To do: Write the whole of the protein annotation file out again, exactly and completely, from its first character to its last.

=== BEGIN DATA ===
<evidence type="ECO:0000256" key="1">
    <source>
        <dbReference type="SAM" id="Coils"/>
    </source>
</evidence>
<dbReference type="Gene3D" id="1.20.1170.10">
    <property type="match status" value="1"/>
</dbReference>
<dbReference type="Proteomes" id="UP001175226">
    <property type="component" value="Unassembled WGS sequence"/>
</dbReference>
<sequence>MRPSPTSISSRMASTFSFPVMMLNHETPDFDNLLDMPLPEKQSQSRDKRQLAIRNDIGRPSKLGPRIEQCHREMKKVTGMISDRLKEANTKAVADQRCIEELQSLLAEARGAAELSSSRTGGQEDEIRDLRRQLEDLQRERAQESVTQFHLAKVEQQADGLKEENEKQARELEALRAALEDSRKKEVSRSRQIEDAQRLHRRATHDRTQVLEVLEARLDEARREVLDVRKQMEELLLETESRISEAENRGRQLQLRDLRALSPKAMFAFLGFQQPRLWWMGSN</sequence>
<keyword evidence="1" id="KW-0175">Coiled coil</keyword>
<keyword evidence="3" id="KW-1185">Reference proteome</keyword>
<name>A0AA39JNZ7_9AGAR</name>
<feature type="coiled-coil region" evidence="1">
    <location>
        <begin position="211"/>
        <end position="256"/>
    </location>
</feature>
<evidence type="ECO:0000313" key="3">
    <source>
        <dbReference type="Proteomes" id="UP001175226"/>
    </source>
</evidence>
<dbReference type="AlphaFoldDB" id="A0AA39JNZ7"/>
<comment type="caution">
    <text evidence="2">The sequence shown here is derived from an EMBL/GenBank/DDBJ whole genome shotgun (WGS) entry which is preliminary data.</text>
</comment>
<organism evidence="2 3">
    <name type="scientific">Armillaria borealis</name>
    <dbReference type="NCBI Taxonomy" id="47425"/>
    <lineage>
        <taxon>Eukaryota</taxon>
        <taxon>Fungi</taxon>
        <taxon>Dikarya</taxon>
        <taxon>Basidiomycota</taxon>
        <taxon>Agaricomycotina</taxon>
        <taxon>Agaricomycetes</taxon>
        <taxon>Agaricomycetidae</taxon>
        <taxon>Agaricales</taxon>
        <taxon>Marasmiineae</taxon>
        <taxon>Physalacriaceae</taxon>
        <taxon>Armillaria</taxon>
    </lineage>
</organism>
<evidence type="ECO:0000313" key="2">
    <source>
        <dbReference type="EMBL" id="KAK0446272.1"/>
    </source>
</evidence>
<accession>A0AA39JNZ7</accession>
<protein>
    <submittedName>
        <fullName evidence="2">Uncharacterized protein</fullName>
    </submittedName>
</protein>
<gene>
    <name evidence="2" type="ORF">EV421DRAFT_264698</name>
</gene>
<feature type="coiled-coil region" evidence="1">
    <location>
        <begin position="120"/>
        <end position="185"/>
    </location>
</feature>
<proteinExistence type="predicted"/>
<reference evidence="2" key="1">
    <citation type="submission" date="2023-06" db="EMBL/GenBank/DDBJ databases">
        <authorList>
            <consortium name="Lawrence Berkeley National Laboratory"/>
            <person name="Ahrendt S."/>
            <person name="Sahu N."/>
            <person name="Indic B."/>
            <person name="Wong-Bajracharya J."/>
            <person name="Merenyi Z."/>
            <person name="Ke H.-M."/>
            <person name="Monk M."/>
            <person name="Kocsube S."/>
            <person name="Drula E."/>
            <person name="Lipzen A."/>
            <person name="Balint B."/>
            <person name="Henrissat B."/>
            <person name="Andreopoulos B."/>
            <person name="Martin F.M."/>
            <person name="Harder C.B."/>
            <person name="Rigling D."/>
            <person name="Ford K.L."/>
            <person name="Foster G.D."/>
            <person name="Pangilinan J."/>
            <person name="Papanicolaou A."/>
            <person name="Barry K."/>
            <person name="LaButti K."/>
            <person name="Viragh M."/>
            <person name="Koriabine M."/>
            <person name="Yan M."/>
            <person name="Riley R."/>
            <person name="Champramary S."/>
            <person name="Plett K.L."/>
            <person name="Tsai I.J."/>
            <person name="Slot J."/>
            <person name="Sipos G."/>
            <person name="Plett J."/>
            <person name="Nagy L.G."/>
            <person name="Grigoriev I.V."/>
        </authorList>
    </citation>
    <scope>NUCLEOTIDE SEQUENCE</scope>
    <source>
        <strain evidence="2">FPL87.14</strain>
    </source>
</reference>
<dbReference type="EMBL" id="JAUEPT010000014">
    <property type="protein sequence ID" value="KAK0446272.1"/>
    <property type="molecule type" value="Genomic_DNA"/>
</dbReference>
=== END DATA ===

<evidence type="ECO:0000256" key="1">
    <source>
        <dbReference type="SAM" id="Coils"/>
    </source>
</evidence>
<dbReference type="Gene3D" id="1.20.1170.10">
    <property type="match status" value="1"/>
</dbReference>
<dbReference type="Proteomes" id="UP001175226">
    <property type="component" value="Unassembled WGS sequence"/>
</dbReference>
<sequence>MRPSPTSISSRMASTFSFPVMMLNHETPDFDNLLDMPLPEKQSQSRDKRQLAIRNDIGRPSKLGPRIEQCHREMKKVTGMISDRLKEANTKAVADQRCIEELQSLLAEARGAAELSSSRTGGQEDEIRDLRRQLEDLQRERAQESVTQFHLAKVEQQADGLKEENEKQARELEALRAALEDSRKKEVSRSRQIEDAQRLHRRATHDRTQVLEVLEARLDEARREVLDVRKQMEELLLETESRISEAENRGRQLQLRDLRALSPKAMFAFLGFQQPRLWWMGSN</sequence>
<keyword evidence="1" id="KW-0175">Coiled coil</keyword>
<keyword evidence="3" id="KW-1185">Reference proteome</keyword>
<name>A0AA39JNZ7_9AGAR</name>
<feature type="coiled-coil region" evidence="1">
    <location>
        <begin position="211"/>
        <end position="256"/>
    </location>
</feature>
<evidence type="ECO:0000313" key="3">
    <source>
        <dbReference type="Proteomes" id="UP001175226"/>
    </source>
</evidence>
<dbReference type="AlphaFoldDB" id="A0AA39JNZ7"/>
<comment type="caution">
    <text evidence="2">The sequence shown here is derived from an EMBL/GenBank/DDBJ whole genome shotgun (WGS) entry which is preliminary data.</text>
</comment>
<organism evidence="2 3">
    <name type="scientific">Armillaria borealis</name>
    <dbReference type="NCBI Taxonomy" id="47425"/>
    <lineage>
        <taxon>Eukaryota</taxon>
        <taxon>Fungi</taxon>
        <taxon>Dikarya</taxon>
        <taxon>Basidiomycota</taxon>
        <taxon>Agaricomycotina</taxon>
        <taxon>Agaricomycetes</taxon>
        <taxon>Agaricomycetidae</taxon>
        <taxon>Agaricales</taxon>
        <taxon>Marasmiineae</taxon>
        <taxon>Physalacriaceae</taxon>
        <taxon>Armillaria</taxon>
    </lineage>
</organism>
<evidence type="ECO:0000313" key="2">
    <source>
        <dbReference type="EMBL" id="KAK0446272.1"/>
    </source>
</evidence>
<accession>A0AA39JNZ7</accession>
<protein>
    <submittedName>
        <fullName evidence="2">Uncharacterized protein</fullName>
    </submittedName>
</protein>
<gene>
    <name evidence="2" type="ORF">EV421DRAFT_264698</name>
</gene>
<feature type="coiled-coil region" evidence="1">
    <location>
        <begin position="120"/>
        <end position="185"/>
    </location>
</feature>
<proteinExistence type="predicted"/>
<reference evidence="2" key="1">
    <citation type="submission" date="2023-06" db="EMBL/GenBank/DDBJ databases">
        <authorList>
            <consortium name="Lawrence Berkeley National Laboratory"/>
            <person name="Ahrendt S."/>
            <person name="Sahu N."/>
            <person name="Indic B."/>
            <person name="Wong-Bajracharya J."/>
            <person name="Merenyi Z."/>
            <person name="Ke H.-M."/>
            <person name="Monk M."/>
            <person name="Kocsube S."/>
            <person name="Drula E."/>
            <person name="Lipzen A."/>
            <person name="Balint B."/>
            <person name="Henrissat B."/>
            <person name="Andreopoulos B."/>
            <person name="Martin F.M."/>
            <person name="Harder C.B."/>
            <person name="Rigling D."/>
            <person name="Ford K.L."/>
            <person name="Foster G.D."/>
            <person name="Pangilinan J."/>
            <person name="Papanicolaou A."/>
            <person name="Barry K."/>
            <person name="LaButti K."/>
            <person name="Viragh M."/>
            <person name="Koriabine M."/>
            <person name="Yan M."/>
            <person name="Riley R."/>
            <person name="Champramary S."/>
            <person name="Plett K.L."/>
            <person name="Tsai I.J."/>
            <person name="Slot J."/>
            <person name="Sipos G."/>
            <person name="Plett J."/>
            <person name="Nagy L.G."/>
            <person name="Grigoriev I.V."/>
        </authorList>
    </citation>
    <scope>NUCLEOTIDE SEQUENCE</scope>
    <source>
        <strain evidence="2">FPL87.14</strain>
    </source>
</reference>
<dbReference type="EMBL" id="JAUEPT010000014">
    <property type="protein sequence ID" value="KAK0446272.1"/>
    <property type="molecule type" value="Genomic_DNA"/>
</dbReference>